|Sausage and peppers- simple, easy, perfect.|
To make Sausage and Peppers (and if you've got family from Brooklyn, you should pronounce it like "sawww-zeetch") you need three major components- Italian Sausage (sweet, hot, or even both), Sweet Peppers (green, red, etc), and onions (yellow, white, red, etc). Everything is cooked in olive oil, and is typically flavored with garlic, salt, pepper, and possibly some herbs such as parsley, basil, and/or oregano.
So already, just listing the thee main ingredients and the four or five minor ones, we've stumbled into a huge number of possible variations. Most people, I think, prefer sweet sausage- although hot sausage works here as well. It would also be a very Sicilian thing to use sweet sausage with a few hot sausages mixed in as a little surprise. After hitting the hot sausage in the Sunday gravy once as a kid, I started to get very good at telling the difference between hot and sweet sausage on sight... until I became old enough to "get" the Sicilian culinary sense of humor when it comes to spicy things- and even later I would start to seek out the hot stuff.
For the peppers and onions- there are many varieties of each. Some consider one color of peppers more authentic than the other for whatever reason, some insist on using a slightly different pepper such as the pale green cubanelle. Some insist on red onions, or yellow onions, or even sweet vidalia onions. Personally, I think the most authentic way to go is just pick whatever variety of sweet pepper and onion looks the freshest at the market this week. Usually, in most supermarkets in the US, you'll find it's probably the green or red bell peppers. If something else looks better- it's probably a stroke of luck that you got a good shipment, and you should jump on it. Same goes for the onions- although there are so many sources for onions that what looks best at the market is going to vary almost day to day, just trust your instincts and pick something that looks fresh and you'll do fine. The last post where I talked about using bell peppers, the red ones looked good- this week, the green ones won the prize.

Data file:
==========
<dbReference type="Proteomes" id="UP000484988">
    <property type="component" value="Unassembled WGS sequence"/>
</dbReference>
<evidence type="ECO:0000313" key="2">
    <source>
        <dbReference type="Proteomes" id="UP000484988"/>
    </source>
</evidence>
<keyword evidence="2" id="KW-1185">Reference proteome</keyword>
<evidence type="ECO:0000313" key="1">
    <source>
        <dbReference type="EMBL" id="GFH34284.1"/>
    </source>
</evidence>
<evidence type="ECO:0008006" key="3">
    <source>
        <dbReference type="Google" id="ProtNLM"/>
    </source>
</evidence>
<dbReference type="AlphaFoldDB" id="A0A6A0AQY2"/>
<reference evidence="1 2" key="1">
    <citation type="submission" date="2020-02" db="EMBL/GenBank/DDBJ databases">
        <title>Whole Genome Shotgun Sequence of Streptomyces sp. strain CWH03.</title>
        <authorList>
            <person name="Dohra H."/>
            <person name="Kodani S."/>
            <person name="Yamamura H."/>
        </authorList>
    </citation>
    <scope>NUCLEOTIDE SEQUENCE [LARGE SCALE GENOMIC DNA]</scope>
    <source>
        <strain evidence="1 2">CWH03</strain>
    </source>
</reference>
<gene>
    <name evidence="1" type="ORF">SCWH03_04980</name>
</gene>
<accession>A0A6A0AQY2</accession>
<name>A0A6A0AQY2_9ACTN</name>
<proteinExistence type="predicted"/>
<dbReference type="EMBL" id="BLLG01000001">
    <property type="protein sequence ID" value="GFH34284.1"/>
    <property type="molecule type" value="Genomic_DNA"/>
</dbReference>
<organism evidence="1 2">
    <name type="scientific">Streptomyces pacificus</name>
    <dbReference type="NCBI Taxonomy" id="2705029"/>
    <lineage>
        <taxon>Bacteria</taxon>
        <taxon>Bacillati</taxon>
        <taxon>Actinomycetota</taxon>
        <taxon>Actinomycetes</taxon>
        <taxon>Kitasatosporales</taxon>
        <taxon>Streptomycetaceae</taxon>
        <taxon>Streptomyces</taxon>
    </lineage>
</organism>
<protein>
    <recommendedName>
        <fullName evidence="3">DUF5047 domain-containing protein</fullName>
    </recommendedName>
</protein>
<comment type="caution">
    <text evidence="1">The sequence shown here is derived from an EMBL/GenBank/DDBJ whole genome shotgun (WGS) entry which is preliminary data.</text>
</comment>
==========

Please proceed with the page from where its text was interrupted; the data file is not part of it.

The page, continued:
I like to get all the flavor I can out of my sausages, so while it may be convenient to cook the sausages on a grill or a broiler while you work on the peppers and onions in a pan, that just misses opportunities to use all the flavor you can. I prefer to cook everything on one (large) pan- the oil I brown the sausage in (and all the brown bits stuck to the bottom of the pan) becomes the oil I cook my onions and peppers in. Then I put the meat and the vegetables together to get acquainted as they finish cooking. Start off with a pan large enough for about 12 sausages. Heat the pan to medium-high heat, and coat the bottom with a liberal amount of oil. When it's hot, and the oil seems to shimmer slightly, start to lay in the sausages- if the first one doesn't start to sizzle as soon as it hits the pan, take it out, and let the pan heat up a little longer.
|Start by browning your sausages in hot oil|